AAA Editor Notes
James Monroe's Highland is off I-64 exit 121, .5 mi. s. on SR 20, 3 mi. e. on SR 53, then .5 mi. s. on CR 795. The 535-acre estate once was owned by James Monroe, fifth president of the United States. Thomas Jefferson encouraged Monroe to purchase the land adjoining Monticello to form “a society to our taste” in Albemarle County. Monroe and his family owned the plantation from 1793 until 1826. Today, the estate is owned and operated by the College of William & Mary, Monroe’s alma mater.
New discoveries have rewritten the history of the property. Archaeological excavations, tree ring dating and architectural research have determined that the structure once thought to be a wing of Monroe's original house was actually his presidential guest house, built 1818. The same research has identified the remains of Monroe's primary residence; the foundation was recently uncovered during excavations just east of the 1870s Massey house.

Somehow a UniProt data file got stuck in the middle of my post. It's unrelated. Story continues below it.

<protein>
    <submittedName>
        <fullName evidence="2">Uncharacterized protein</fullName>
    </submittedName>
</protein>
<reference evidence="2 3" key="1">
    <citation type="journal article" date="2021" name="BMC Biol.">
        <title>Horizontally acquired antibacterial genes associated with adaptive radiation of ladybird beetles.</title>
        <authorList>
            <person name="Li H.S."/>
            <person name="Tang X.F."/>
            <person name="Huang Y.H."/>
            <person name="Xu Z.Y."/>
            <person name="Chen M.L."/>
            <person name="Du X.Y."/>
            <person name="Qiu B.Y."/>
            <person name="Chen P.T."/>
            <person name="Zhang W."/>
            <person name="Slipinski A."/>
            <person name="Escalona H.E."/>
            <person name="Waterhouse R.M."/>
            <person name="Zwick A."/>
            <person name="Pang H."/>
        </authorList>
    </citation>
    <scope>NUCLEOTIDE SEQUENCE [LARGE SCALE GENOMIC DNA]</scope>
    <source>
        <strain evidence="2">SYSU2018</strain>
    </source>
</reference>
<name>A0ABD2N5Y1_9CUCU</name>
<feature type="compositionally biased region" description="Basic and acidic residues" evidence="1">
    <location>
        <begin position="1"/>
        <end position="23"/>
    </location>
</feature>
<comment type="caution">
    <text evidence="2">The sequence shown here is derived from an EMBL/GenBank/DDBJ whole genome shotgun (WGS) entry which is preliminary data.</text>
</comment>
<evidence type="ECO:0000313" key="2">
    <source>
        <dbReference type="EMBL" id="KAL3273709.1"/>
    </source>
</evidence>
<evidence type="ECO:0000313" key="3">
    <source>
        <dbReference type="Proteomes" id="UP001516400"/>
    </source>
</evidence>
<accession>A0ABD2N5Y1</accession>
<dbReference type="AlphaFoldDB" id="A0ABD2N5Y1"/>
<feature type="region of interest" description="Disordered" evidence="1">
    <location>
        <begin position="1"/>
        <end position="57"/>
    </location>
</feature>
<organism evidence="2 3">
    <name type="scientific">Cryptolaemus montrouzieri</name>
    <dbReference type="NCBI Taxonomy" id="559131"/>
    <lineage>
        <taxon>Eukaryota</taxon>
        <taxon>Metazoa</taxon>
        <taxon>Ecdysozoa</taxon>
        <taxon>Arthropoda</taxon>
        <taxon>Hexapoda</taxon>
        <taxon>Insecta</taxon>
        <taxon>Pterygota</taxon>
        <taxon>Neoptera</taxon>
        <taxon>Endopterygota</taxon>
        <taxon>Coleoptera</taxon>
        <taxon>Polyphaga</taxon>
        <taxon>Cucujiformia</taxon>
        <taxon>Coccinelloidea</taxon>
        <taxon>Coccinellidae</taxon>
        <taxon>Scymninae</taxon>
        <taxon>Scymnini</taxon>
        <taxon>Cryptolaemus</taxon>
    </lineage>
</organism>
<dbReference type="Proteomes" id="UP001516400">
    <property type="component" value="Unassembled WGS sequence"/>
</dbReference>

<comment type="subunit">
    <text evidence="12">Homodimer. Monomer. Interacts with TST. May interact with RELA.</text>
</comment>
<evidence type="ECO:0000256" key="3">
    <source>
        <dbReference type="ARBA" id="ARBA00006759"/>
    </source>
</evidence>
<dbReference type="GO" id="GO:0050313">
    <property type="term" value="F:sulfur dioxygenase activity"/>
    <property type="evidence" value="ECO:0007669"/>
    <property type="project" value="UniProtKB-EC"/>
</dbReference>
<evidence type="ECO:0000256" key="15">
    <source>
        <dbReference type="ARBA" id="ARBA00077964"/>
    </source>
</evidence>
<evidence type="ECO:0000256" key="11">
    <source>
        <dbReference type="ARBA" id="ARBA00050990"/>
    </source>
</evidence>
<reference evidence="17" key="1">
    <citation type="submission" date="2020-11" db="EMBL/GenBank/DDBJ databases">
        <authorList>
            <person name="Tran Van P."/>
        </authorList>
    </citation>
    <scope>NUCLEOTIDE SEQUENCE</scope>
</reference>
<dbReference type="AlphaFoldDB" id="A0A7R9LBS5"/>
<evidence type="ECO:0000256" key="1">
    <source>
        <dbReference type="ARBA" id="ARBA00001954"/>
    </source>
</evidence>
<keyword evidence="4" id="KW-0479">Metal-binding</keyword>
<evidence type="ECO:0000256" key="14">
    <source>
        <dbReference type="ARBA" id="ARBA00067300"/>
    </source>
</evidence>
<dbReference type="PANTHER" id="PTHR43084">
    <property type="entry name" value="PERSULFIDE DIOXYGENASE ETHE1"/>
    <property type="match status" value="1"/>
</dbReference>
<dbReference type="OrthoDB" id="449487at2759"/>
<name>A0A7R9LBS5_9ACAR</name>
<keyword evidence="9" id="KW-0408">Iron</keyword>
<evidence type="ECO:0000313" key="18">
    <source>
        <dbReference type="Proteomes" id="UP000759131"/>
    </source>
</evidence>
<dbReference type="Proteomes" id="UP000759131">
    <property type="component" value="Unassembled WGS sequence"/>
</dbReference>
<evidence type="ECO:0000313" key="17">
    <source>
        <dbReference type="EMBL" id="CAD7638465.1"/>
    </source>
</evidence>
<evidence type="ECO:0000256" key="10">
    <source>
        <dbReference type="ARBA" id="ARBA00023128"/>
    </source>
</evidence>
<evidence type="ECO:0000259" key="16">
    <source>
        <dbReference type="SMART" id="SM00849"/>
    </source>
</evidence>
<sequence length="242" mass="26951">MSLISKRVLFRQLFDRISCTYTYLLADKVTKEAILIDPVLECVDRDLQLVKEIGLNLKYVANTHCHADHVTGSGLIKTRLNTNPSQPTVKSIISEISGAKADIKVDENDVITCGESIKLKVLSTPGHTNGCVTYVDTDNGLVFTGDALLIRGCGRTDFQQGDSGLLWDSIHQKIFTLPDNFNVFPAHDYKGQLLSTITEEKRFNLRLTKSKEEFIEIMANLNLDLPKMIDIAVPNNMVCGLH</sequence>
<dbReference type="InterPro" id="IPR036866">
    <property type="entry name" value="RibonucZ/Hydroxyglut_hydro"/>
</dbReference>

Guests can learn about Monroe's contributions to American democracy through exploration of historic buildings including the guest house, kitchens and outbuildings. Guided tours of the main house, which contains many Monroe possessions, are available daily. Periodic cooking and spinning demonstrations and other activities are offered. The kitchens, overseer’s house, slave quarters and farm animals also can be seen. The grounds feature flowering plants, Monroe-era trees and kitchen and vegetable gardens. The boxwood gardens feature a 300-year-old oak tree and a statue of Monroe by Attilio Piccirilli. Rolling hills and mountains views are visible on the horizon.
Photography is not permitted in the interior of the home.
Guided tours are available. Picnicking is permitted. Time: Allow 2 hours minimum.